IFP LABS: HOW TO MERCHANDISE EFFECTIVELY
A recurring topic all last week at IFP’s Marketing and Distribution Labs was how indie filmmakers can get the most out of their film’s release, both monetarily and in terms of marketing. Friday morning the conversation turned granular (but no less interesting) with lab leaders Jon Reiss, Amy Dotson, and Milton Tabbot discussing the pros and cons of various forms of merchandising.
Stressed repeatedly – the key thing to remember is that each film requires a distinct merchandising campaign. Think about your film’s core audience, and what kinds of products they would most likely be interested in. Then plan accordingly.
Here’s a list of merchandising opportunities that filmmakers should consider when taking their film out on the festival (or screening) circuit.
Sell DVDs at Screenings
If you’ve already had DVDs pressed by the time your film is screening, you should seriously consider selling them directly to the audience after the film. It’s a golden opportunity to reach fans directly, and one of the only instances where you’ll get to keep one hundred percent of the profits. Probably best not to sell at your festival premiere, but at subsequent theatrical screenings, it’s a tactic that could prove lucrative.
Important: If you’re in the process of negotiating DVD distribution, make sure to find out from the distributor if they’ll allow you to sell DVDs in this kind of scenario.
Equally important: You should make sure to negotiate a price below market value at which you can buy mass quantities of your DVD directly from the distributor.
Print Postcards, Business Cards, or Both
This will be essential to the marketing campaign surrounding your festival appearance(s). Make sure your postcards are visually appealing, and that they advertise the time and location of your screening. There was some debate this morning about whether postcards or business cards were ideal for this sort of marketing. Business cards, one filmmaker argued, are less likely to be discarded because of their wallet-friendly size. Whichever option you go with, make sure that your physical marketing materials clearly and effectively get the word out about your film, and about how it can be seen.
Hire a Street Team
Once you’ve got your promotional materials printed, you might want to consider hiring a street team to help distribute. Companies like Range Life Entertainment specialize in these kinds of tactics, which are especially effective at targeting youth audiences. The argument in favor of hiring a street team is that it’s not enough to simply get a postcard into a person’s hands. You need to start a personalized dialogue with that person about your film.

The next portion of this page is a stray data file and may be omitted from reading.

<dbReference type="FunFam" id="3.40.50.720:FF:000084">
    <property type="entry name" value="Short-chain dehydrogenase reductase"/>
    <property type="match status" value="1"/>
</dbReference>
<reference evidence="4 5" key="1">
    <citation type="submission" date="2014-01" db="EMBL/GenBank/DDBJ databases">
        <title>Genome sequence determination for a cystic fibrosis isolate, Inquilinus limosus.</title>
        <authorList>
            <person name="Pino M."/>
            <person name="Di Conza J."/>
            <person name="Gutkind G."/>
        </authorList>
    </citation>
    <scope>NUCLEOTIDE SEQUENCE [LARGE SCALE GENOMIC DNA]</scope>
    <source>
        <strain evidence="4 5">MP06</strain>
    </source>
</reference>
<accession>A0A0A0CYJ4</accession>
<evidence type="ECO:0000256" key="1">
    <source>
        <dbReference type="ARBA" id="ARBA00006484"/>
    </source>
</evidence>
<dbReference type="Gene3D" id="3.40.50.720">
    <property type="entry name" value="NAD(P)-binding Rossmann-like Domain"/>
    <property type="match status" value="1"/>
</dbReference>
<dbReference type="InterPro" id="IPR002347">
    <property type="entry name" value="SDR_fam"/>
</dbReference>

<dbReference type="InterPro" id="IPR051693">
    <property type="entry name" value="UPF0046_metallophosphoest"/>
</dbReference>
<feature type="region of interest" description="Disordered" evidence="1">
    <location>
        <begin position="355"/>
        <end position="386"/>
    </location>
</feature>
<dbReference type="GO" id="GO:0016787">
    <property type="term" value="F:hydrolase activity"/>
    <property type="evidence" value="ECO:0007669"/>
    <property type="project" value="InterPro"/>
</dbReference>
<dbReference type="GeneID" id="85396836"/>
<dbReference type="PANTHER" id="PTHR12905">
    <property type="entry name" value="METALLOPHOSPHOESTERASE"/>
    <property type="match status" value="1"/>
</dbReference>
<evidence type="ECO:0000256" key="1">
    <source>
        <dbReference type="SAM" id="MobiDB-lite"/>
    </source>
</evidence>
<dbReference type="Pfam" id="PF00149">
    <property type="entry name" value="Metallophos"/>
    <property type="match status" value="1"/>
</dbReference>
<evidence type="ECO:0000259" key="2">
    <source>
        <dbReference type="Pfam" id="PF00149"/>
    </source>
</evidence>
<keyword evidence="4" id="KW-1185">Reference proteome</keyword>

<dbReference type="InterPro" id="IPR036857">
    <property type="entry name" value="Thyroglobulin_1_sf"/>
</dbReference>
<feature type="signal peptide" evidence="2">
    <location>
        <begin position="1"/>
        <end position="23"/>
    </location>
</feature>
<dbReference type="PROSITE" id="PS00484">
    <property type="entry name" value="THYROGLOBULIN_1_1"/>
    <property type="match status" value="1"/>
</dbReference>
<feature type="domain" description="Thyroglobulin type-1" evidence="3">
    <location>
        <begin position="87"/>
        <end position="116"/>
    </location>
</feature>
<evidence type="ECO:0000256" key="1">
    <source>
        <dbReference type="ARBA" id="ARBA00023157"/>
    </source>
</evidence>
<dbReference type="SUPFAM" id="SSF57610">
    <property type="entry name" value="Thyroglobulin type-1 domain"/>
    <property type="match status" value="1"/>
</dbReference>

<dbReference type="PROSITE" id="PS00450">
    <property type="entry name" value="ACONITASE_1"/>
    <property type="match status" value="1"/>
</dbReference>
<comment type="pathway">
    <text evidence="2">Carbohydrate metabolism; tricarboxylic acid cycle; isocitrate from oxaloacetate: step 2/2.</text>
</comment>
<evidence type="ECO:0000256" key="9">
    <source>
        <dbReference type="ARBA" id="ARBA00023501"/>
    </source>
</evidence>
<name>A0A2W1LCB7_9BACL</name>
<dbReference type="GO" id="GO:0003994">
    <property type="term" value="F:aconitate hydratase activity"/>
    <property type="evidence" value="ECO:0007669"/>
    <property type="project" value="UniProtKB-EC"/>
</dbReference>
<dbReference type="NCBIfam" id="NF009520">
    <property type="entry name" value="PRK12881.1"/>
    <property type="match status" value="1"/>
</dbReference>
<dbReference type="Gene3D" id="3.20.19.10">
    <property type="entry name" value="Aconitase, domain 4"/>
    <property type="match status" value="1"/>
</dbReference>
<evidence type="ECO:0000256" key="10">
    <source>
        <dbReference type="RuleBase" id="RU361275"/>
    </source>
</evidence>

Throw a Party
If you’re premiering at a high-profile festival, and you’re looking to attract a distributor (or just general industry attention), consider throwing a premiere party. During this morning’s session, one filmmaker who’s already had his festival premiere suggested outsourcing the party planning, or bringing in an additional team member to organize. If this party is celebrating you and your film, you’re going to want to be able to network as much as possible, not have to deal with putting out fires. If you’re lucky enough to have a theatrical premiere in New York and/or LA, you should also consider throwing a party in conjunction with that.
Seriously think about other merchandising possibilities
It bears repeating – every film has a unique core audience. Certain demographics are more likely to buy certain types of apparel. If you want to sell t-shirts, make sure that your design will appeal to the type of person likely to buy it.
During today’s discussion, Tim Sutton, director of the upcoming Pavilion (whose innovative website we’ve already blogged about) shared plans for an upcoming DVD Collector’s Edition, which he plans to offer first as a Kickstarter benefit. This collection would not only include a copy of the film itself, but also a book of still photography, and an exclusive EP featuring The Sea and Cake front-man Sam Prekop’s score. After the Kickstarter campaign, Sutton plans to sell this item at screenings, and perhaps even at museum gift shops. Obviously a Collector’s Edition DVD wouldn’t be an ideal piece of merchandise for every film, but for Sutton, whose audience will likely be made up of art-house film buffs, it’s a great idea